To accommodate the State in this manner would, however, amount to a serious change of course from the Brady line of cases. In the State's favor it may be said that no one doubts that police investigators sometimes fail to inform a prosecutor of all they know. But neither is there any serious doubt that procedures and regulations can be established to carry the prosecutor's burden and to insure communication of all relevant information on each case to every lawyer who deals with it. Since, then, the prosecutor has the means to discharge the government's Brady responsibilities if he will, any argument for excusing a prosecutor from disclosing what he does not happen to know about boils down to a plea to substitute the police for the prosecutor, and even for the courts themselves, as the final arbiters of the government's obligation to ensure a fair trial.

 Kyles, 115 S. Ct. at 1568. The Court concluded that "this means, naturally, that a prosecutor anxious about tacking too close to the wind will disclose a favorable piece of evidence. This is as it should be." Id. (citation omitted).

 Defendants now argue that Kyles effectively overrules Jennings, because Jennings allows a prosecutor to delegate his responsibility to government agencies in Washington, over whom the court has no supervisory powers, and where numerous levels of attorneys and clerks unfamiliar with the specific factual context of the case filter through the material, sometimes at several levels and in several departments, before anything reaches the AUSA prosecuting the case. Defendants also argue that under such circumstances, it is highly unlikely that all information relevant to an effective cross-examination of government agents will even reach the AUSA, much less the defense. Defendants also contend that in fact there is no way effectively to hold a prosecutor responsible under the DOJ procedure because there is little if any chance that anyone, including, perhaps, even the AUSA him or herself, will ever learn that the agency failed to turn over relevant material.

 In response, the government insists that Kyles has changed nothing. Indeed, the government argues, all Kyles has done is reaffirm what the Ninth Circuit already has held in Henthorn and Jennings -- that the prosecution ultimately is responsible for turning over material potentially helpful to the defense, and will be held responsible for a failure to do so. The government argues that nothing in Kyles alters the Ninth Circuit's recognition in Jennings that such a responsibility does not also mandate that an AUSA him or herself personally review the files, but only that an effective procedure for doing so be put in place. The government argues that the DOJ procedure approved of in Jennings, and apparently now routinely followed by the government, is such a procedure. In support of this argument, the government submits declarations from various federal agencies detailing the process employed for complying with Henthorn requests. See Government Exs. A-E. *fn2" Finally, the government contends that to require individual prosecutors personally to review law enforcement personnel files would be unduly burdensome.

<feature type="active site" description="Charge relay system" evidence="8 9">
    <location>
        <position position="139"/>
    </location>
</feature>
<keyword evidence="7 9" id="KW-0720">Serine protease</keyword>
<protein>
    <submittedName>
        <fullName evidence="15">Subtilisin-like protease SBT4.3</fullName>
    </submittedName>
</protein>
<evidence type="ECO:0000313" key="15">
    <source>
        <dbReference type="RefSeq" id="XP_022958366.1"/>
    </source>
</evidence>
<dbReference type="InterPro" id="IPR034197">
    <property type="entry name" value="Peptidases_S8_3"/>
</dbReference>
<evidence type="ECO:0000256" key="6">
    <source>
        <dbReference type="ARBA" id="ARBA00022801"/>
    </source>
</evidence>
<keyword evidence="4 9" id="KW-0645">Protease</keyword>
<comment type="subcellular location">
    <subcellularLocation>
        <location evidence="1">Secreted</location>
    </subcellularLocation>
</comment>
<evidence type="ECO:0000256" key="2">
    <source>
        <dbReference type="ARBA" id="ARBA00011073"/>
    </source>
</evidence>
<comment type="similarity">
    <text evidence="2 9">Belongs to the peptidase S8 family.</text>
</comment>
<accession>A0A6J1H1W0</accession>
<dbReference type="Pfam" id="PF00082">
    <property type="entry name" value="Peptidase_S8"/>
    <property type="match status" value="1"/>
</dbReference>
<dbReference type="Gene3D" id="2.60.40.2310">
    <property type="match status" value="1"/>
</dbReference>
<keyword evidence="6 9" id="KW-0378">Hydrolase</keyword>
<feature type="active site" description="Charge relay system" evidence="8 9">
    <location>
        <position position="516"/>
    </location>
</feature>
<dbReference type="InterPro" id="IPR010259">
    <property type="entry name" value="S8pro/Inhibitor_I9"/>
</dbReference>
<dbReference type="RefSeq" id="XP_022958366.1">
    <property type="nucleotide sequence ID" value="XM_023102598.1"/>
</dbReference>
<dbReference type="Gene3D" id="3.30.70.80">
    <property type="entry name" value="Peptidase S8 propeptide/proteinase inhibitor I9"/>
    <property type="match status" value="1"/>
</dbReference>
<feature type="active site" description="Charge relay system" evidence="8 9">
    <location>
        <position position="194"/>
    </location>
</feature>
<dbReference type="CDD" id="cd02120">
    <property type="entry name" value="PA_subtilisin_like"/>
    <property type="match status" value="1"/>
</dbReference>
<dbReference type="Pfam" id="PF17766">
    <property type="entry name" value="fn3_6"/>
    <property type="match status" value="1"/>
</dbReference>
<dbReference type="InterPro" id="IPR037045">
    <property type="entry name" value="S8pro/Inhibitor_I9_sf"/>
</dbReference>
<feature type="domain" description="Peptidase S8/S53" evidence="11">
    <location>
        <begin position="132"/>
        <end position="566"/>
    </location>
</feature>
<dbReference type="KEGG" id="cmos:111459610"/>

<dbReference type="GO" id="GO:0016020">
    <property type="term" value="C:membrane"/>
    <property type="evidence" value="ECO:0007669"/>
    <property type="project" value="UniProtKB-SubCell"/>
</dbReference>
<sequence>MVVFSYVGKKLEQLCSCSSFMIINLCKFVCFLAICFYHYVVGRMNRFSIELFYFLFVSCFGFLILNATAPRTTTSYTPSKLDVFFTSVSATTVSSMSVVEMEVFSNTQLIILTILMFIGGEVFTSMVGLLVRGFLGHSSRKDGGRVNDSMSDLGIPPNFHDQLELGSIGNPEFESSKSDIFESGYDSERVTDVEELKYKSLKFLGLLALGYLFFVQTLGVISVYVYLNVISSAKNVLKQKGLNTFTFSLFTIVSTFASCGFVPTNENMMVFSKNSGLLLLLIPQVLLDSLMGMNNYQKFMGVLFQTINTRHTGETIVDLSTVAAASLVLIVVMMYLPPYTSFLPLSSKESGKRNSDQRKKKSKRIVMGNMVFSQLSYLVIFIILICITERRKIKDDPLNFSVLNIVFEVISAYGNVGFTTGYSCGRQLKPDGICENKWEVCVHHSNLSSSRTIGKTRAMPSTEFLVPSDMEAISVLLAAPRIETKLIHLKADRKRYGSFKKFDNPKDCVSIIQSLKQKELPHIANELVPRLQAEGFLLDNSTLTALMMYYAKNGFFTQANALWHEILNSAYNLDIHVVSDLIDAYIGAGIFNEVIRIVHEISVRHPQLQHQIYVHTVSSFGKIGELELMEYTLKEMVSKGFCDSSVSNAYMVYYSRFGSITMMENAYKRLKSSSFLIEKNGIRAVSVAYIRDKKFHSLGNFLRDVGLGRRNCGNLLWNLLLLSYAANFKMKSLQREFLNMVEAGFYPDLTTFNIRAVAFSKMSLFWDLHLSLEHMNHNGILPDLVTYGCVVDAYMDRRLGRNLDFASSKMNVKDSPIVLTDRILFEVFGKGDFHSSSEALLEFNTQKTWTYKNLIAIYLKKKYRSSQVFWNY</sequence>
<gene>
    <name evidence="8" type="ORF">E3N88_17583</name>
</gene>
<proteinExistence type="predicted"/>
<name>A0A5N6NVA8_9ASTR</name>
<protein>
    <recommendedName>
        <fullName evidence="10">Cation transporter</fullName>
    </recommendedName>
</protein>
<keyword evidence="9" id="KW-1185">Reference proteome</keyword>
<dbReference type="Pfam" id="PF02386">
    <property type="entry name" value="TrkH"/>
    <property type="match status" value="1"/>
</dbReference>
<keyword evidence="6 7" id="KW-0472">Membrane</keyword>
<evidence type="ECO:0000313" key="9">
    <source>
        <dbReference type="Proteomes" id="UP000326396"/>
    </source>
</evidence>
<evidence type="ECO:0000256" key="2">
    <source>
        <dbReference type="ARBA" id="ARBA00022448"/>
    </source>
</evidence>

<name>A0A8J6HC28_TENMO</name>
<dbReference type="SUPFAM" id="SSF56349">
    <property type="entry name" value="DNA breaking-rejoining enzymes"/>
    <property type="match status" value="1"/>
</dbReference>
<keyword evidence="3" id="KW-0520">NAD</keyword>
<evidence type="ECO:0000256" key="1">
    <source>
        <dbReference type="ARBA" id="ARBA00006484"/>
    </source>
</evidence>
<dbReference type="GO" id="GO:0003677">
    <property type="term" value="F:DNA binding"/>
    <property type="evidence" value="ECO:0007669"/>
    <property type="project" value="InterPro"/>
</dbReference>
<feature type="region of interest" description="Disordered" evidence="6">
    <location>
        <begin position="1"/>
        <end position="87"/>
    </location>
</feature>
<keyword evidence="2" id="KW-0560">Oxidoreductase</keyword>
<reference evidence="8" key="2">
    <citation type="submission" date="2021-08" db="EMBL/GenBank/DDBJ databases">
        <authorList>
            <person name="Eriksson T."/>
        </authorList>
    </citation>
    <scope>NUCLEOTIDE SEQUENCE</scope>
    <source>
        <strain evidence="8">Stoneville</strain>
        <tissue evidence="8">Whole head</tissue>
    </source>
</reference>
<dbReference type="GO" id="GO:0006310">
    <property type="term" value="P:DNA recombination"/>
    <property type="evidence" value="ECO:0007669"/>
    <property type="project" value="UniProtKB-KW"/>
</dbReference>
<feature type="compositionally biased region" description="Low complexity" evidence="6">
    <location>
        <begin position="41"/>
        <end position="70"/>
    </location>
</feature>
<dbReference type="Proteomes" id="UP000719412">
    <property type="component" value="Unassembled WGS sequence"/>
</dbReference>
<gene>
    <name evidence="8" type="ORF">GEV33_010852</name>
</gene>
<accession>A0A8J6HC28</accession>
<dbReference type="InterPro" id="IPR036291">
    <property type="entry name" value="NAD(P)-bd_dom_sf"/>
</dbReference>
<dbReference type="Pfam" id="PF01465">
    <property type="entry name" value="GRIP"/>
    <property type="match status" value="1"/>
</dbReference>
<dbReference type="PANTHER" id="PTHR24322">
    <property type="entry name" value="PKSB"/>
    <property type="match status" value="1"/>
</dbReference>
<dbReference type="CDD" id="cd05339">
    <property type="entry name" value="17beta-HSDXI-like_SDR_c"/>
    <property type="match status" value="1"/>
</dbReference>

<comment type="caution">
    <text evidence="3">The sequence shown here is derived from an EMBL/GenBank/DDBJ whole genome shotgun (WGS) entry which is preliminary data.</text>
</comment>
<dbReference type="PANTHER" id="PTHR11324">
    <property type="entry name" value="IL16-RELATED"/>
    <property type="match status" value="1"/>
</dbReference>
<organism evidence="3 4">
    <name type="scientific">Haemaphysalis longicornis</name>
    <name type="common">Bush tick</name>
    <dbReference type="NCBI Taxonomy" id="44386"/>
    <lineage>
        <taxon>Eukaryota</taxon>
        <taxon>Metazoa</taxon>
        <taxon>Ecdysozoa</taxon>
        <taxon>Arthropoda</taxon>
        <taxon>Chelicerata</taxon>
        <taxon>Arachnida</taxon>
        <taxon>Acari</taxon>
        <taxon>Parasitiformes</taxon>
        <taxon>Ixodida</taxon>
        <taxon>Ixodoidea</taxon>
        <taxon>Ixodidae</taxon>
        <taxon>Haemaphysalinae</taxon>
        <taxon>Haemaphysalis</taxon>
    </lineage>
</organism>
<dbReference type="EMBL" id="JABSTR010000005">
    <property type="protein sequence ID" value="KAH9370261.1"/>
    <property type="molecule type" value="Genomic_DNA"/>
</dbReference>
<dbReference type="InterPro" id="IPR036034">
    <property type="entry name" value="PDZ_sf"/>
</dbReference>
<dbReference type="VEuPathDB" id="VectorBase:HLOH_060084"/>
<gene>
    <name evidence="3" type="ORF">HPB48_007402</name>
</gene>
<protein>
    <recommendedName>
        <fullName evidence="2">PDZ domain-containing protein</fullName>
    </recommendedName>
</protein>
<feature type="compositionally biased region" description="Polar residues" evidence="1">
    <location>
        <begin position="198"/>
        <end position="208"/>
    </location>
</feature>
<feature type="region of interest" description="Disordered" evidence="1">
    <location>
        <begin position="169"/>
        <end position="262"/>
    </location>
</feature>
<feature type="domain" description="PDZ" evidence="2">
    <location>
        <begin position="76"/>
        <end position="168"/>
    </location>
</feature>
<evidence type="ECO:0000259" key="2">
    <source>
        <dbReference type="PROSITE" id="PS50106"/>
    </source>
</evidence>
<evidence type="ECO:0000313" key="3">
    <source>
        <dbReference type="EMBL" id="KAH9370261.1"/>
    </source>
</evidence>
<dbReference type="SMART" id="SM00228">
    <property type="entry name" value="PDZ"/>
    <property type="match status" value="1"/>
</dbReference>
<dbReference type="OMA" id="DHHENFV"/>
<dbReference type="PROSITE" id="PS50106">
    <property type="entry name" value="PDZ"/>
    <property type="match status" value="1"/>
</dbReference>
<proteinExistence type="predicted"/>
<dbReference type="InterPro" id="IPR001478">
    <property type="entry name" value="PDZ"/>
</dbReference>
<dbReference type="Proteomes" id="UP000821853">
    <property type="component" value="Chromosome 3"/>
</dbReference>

This court concludes that Kyles effectively has overruled Jennings, to the extent Jennings permits prosecutors to delegate to the relevant federal agencies the responsibility under Henthorn to review personnel files. It is impossible to reconcile Justice Souter's emphatic discussion of the importance of the prosecutor's personal duty to comply with the government's Brady obligations with the Ninth Circuit's holding in Jennings that permits the prosecutor to delegate the very essence of that duty to bureaucrats in Washington. Far from supporting the government's position, the declarations submitted by the government raise more questions than they answer. It is not apparent from the declarations whether attorneys always perform the initial review of files -- it appears that clerks often perform some, if not all, of this vital function. Indeed, it is readily apparent that the various agencies' Henthorn processes *fn3" are something of a bureaucratic quagmire which involve a variety of people preparing "summaries" that bounce back and forth between supervisors, attorneys, and clerks, all before anything even reaches the desk of the AUSA ...